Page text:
Provincial Airlines is a regional airline based in St. John’s, Newfoundland and was founded in 1974.  They operate an air ambulance service, scheduled passenger service, cargo service and charter services.

PAL is the largest regional airline operated in Eastern Canada and has offices in Halifax and Happy Valley Goose Bay.  They serve 20 communities in Newfoundland and Labrador, Quebec, Nova Scotia and New Brunswick.

They have a fleet of 27 aircraft, with the Dash 8 series making up the majority of the fleet with 10 (different types).

It was certainly nice to add this airline to my growing collection of airlines that land at CYUL.

Who dares wins.

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Ikea, Then Airport

Yes, i was crazy enough to go to Ikea on a Sunday afternoon.  But, when it’s two against one, i have no choice.  Besides, Ikea is not far from the airport; therefore, i can treat myself to some time at the plane spotting park after being put through the human rat maze that is Ikea.

I shot in RAF + JPEG again and i think i will continue to shoot like this.  Honestly, i really want to master the RAW converter from Fuji.  Shooting in RAF offers so much more flexibility when it comes to making adjustments and adding your own taste to photos.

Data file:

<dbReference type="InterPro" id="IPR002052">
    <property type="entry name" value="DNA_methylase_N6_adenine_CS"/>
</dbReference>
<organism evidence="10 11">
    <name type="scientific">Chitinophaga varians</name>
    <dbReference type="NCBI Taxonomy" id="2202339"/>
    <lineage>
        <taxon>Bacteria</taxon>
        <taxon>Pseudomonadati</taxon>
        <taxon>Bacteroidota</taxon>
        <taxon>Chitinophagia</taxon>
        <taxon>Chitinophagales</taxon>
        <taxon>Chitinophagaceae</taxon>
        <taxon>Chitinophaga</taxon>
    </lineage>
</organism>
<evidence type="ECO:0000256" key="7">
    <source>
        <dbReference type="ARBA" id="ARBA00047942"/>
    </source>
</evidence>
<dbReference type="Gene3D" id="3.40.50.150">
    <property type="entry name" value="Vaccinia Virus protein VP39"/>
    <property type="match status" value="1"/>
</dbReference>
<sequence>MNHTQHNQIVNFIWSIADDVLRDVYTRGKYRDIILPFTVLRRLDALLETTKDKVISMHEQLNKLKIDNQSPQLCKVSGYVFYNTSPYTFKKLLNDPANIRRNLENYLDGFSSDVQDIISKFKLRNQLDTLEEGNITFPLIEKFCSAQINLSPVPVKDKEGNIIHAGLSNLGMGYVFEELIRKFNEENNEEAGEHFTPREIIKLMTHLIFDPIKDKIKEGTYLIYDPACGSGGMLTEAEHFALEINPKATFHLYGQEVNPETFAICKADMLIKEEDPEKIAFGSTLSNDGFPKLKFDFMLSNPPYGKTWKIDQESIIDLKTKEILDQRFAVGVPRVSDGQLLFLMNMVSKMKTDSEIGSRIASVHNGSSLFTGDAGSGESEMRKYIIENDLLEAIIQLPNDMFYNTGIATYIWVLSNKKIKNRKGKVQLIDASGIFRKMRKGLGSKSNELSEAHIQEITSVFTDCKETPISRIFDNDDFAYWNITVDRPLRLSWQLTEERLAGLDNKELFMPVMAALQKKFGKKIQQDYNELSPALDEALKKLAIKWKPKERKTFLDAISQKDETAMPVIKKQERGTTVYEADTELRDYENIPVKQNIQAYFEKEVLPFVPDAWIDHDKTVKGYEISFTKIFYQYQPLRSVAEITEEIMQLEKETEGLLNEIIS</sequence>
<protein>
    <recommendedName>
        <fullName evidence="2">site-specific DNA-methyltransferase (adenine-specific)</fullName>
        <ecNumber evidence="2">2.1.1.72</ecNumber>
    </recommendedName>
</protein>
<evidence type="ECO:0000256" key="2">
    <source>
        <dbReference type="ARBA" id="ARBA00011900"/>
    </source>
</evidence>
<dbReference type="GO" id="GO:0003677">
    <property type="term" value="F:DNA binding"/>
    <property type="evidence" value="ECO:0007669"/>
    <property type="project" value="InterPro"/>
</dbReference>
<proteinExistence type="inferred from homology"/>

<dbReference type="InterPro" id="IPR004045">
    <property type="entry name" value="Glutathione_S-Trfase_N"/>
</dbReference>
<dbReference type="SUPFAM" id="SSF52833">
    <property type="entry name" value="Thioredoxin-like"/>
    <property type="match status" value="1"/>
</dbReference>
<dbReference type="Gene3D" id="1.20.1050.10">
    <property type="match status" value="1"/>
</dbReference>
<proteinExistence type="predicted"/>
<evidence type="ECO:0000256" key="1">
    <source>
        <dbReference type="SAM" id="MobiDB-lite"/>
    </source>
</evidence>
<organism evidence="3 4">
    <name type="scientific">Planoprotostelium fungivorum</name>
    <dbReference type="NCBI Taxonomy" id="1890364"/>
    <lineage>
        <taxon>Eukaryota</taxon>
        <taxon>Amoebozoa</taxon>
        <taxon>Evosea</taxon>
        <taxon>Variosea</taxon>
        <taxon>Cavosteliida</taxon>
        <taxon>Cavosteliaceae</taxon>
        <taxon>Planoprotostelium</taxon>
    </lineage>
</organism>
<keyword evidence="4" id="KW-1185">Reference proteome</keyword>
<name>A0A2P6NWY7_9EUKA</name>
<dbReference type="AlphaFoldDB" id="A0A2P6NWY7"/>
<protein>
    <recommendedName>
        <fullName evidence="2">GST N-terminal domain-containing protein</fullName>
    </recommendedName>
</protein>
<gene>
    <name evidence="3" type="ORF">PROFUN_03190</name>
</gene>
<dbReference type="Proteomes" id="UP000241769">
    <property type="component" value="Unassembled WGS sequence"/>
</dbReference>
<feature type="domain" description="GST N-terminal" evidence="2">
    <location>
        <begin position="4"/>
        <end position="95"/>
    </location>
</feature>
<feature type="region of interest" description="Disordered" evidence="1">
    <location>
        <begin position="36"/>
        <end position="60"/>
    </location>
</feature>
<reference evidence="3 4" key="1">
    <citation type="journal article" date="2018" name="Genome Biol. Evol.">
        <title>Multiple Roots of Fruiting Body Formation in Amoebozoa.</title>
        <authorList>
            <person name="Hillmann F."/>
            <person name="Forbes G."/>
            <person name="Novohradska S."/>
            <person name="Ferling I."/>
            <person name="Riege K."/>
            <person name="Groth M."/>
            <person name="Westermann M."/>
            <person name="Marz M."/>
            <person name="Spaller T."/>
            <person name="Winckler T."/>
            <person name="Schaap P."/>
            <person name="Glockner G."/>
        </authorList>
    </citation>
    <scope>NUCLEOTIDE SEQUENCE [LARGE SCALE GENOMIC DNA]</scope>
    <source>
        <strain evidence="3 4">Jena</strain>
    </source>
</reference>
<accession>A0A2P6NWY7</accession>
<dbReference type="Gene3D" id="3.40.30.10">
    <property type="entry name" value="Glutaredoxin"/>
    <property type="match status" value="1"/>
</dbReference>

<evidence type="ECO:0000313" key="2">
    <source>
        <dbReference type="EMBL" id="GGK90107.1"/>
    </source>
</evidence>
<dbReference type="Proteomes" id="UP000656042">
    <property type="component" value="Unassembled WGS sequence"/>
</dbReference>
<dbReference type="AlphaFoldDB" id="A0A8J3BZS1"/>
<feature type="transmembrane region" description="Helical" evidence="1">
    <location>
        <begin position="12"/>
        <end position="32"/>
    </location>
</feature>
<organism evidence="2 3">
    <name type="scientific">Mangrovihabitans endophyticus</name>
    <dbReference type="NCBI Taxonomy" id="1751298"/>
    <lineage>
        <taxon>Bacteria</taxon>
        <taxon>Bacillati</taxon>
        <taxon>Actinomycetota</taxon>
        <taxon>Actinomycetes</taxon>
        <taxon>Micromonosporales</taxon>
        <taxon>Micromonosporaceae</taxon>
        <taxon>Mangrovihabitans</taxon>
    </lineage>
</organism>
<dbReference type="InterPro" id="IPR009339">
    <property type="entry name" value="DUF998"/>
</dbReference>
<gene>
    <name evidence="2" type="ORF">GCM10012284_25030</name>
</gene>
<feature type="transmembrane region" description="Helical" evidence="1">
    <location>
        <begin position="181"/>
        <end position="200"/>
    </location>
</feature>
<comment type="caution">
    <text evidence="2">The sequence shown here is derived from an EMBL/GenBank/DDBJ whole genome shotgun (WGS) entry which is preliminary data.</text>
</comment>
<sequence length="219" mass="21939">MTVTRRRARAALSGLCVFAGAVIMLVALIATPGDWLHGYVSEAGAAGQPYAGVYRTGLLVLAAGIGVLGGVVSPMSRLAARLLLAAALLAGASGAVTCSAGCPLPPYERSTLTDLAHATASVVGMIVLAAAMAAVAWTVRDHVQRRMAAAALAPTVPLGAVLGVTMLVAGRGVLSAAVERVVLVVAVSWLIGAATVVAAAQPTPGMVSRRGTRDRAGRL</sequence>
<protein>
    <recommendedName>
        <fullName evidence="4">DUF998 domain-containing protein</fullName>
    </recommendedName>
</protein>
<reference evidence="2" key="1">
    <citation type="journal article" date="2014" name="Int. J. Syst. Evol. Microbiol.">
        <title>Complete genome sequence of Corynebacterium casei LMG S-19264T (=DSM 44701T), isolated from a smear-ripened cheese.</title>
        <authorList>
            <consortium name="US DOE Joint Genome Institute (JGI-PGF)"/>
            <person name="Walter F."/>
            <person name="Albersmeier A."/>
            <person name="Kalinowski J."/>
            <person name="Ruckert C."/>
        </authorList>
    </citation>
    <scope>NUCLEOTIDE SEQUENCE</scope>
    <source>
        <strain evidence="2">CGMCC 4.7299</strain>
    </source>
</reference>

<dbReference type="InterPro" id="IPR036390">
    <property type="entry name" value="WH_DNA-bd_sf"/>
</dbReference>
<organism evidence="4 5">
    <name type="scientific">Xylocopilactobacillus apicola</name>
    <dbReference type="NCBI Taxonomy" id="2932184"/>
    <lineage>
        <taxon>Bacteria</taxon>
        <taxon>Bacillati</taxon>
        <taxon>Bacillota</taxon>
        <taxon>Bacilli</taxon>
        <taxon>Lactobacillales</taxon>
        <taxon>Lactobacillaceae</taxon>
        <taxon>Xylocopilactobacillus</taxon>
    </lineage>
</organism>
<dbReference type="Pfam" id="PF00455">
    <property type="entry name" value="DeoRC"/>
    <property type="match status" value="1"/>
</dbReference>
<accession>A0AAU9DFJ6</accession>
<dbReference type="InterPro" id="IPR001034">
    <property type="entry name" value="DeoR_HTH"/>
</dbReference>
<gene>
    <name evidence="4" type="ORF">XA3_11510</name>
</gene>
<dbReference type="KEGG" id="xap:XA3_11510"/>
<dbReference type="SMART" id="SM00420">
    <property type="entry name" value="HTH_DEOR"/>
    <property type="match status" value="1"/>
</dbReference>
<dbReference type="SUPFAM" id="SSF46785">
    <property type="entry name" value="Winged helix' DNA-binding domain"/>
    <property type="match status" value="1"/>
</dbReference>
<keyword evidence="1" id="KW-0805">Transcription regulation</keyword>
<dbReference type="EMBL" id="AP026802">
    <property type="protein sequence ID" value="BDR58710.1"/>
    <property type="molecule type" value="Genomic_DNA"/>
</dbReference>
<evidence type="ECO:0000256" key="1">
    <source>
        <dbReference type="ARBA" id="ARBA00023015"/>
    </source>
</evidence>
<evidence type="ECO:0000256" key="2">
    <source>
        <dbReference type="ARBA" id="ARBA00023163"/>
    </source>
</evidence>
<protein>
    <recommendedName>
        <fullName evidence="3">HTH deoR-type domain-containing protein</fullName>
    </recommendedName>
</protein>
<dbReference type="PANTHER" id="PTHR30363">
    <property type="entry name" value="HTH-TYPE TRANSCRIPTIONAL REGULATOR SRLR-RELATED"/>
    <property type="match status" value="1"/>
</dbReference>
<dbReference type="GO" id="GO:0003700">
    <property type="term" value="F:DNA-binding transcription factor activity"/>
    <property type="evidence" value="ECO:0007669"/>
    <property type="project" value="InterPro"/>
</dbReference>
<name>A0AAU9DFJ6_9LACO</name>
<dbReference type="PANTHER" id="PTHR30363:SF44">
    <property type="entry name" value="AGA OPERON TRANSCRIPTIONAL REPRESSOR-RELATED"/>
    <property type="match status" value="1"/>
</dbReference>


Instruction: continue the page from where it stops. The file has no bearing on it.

With today’s files, i learnt how to batch process multiple files with the same development presets.  Though, there is one little caveat that i came across.

For some reason, i have to reduce the font size for my watermark in Photoshop.  When i use JPEGs processed from RAF files, the same font size that i have been using for quite some time now, appears far bigger and this will be evident in the photos i post here.

Probably the most simple solution to this little problem, is to reduce the font size while batch processing the files in Photoshop to apply the watermark.

It was not a terribly busy afternoon at the airport today, but i was at least able to catch an airline that i have never heard of before: Provincial Airlines.  I will have to look into them.

Luckily for me, i did not have any Ikea furniture to put together when i got home.  We simply bought some odds and ends for the house.  Thank God for that!

All photos shot with the Fuji X-Pro1 and the XC 50-230mm.  Files processed from RAF.

Who dares wins.

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Experimenting

When i was in Gatineau a few weeks back, i had a great view of Ottawa across the river.  Therefore, when the sun went down, i took advantage of the balcony that we had with our hotel room and experimented with some night photography.

I did not bring my tripod with me, so i had to improvise on how i would keep my camera stable.  Luckily, the railing around the balcony featured a wide, flat hand rail that i was able to sit my camera on top of.